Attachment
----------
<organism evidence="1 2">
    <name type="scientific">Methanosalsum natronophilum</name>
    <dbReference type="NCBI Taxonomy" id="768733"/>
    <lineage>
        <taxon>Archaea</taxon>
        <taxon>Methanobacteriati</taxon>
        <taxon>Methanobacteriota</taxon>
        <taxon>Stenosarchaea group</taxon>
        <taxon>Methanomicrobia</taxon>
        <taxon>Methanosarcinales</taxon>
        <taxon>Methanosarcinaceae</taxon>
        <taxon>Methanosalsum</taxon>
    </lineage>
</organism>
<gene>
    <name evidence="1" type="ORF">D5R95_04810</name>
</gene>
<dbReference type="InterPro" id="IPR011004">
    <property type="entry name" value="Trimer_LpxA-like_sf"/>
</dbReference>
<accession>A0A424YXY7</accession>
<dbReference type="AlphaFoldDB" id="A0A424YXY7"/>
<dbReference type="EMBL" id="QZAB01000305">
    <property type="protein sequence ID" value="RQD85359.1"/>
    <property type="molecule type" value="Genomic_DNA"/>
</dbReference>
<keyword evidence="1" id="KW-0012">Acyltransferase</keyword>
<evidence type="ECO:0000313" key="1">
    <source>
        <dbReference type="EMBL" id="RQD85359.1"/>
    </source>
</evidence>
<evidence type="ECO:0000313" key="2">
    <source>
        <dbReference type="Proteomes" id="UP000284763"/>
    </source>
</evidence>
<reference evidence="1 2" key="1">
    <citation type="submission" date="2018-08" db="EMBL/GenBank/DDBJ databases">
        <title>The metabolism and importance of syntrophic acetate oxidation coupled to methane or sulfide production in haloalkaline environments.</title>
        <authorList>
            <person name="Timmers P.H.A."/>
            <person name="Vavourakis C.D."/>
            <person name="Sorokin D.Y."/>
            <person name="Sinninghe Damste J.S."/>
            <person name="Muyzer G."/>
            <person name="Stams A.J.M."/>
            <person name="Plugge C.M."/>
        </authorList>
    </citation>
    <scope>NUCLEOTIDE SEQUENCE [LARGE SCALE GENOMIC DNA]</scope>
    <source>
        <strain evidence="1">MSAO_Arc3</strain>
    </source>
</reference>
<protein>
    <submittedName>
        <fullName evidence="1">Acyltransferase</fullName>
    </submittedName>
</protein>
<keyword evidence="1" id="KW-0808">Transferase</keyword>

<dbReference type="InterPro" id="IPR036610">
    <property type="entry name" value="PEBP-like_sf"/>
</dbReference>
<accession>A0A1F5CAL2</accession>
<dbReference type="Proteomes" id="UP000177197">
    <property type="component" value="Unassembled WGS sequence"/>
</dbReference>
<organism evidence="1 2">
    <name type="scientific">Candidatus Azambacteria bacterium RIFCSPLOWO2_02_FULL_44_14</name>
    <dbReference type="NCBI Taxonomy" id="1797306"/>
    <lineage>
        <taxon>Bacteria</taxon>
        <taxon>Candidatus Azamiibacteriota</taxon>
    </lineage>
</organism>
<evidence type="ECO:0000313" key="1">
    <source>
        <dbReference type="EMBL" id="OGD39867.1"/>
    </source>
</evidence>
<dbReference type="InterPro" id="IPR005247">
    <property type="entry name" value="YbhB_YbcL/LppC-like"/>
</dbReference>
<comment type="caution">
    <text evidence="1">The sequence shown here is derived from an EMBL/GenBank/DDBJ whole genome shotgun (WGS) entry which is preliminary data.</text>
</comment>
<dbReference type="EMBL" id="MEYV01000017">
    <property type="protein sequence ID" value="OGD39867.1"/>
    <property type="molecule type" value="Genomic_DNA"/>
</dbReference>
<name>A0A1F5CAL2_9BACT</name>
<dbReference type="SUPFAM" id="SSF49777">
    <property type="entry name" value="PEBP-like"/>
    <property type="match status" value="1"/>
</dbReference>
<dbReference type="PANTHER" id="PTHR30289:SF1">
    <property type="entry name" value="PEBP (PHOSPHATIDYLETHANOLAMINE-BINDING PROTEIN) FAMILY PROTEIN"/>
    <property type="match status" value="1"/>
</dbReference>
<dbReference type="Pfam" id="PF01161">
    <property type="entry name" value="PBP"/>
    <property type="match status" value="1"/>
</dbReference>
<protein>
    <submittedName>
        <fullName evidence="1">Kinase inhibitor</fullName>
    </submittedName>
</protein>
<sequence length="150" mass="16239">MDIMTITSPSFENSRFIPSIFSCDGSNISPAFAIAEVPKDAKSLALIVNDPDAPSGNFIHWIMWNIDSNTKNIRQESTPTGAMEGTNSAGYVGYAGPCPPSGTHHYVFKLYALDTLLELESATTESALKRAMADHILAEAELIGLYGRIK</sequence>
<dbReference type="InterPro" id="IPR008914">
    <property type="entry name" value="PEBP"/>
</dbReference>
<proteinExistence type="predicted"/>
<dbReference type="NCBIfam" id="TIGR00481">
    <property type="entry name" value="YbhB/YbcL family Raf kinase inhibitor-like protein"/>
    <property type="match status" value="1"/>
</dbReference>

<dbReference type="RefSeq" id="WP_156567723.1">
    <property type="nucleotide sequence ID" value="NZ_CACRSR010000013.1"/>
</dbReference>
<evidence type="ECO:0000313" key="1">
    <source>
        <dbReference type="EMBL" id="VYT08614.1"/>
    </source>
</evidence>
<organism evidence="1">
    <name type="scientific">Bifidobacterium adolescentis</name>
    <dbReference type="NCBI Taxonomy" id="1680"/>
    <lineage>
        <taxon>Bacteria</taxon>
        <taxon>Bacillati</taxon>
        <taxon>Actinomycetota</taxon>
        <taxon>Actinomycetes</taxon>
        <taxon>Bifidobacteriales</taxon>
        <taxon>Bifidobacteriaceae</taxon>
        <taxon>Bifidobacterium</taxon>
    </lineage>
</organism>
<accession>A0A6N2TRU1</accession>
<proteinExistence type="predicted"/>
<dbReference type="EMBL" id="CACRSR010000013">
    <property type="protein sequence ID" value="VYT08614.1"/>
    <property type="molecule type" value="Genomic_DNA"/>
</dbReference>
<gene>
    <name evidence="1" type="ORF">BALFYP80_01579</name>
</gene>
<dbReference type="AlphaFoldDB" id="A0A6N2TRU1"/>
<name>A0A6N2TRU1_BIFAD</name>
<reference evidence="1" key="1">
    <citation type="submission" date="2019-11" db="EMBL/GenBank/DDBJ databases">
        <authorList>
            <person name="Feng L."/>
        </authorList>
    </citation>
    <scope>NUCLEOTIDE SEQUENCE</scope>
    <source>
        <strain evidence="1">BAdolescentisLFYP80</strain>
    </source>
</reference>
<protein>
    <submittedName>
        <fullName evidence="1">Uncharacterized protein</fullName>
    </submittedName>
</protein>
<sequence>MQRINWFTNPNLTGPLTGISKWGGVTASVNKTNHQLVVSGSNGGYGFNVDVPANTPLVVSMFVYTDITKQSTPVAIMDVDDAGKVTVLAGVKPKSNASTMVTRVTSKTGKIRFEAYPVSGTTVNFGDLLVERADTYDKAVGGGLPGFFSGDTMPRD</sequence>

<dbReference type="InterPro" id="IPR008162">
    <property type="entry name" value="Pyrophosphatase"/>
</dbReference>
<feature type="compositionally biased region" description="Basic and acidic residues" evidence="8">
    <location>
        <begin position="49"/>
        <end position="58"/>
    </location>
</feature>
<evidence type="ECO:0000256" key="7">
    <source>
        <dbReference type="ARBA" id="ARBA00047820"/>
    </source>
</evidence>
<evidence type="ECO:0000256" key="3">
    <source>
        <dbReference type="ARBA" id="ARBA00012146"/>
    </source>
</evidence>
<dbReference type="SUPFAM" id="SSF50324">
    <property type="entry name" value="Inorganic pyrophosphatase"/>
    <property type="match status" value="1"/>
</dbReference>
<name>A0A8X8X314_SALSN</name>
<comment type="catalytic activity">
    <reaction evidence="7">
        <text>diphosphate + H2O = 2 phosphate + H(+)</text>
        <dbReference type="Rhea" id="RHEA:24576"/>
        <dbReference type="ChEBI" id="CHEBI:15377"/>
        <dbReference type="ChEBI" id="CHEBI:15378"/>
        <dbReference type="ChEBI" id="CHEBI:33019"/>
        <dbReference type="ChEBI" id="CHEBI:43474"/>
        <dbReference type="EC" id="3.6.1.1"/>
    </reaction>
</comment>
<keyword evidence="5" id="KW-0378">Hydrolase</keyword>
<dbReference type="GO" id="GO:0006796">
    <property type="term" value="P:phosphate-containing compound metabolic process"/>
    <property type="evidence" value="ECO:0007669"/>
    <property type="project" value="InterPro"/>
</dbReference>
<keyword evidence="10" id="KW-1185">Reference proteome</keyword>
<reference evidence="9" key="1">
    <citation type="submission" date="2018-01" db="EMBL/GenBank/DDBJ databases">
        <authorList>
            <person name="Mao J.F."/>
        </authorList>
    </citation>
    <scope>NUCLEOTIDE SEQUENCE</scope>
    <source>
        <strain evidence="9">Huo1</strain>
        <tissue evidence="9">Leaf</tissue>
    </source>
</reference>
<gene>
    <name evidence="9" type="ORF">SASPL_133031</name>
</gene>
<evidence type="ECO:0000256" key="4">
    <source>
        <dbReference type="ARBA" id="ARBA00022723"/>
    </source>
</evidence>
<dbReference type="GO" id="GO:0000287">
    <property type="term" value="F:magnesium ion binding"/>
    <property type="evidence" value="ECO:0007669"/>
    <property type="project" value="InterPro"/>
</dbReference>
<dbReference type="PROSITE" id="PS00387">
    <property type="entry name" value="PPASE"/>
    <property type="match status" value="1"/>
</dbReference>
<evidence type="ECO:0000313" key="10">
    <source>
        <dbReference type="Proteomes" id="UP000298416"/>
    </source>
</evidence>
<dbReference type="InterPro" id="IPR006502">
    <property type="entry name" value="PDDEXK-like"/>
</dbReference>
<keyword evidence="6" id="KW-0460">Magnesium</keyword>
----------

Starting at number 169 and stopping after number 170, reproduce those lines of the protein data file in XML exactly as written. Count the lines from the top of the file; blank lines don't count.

    <property type="entry name" value="Pyrophosphatase"/>
</dbReference>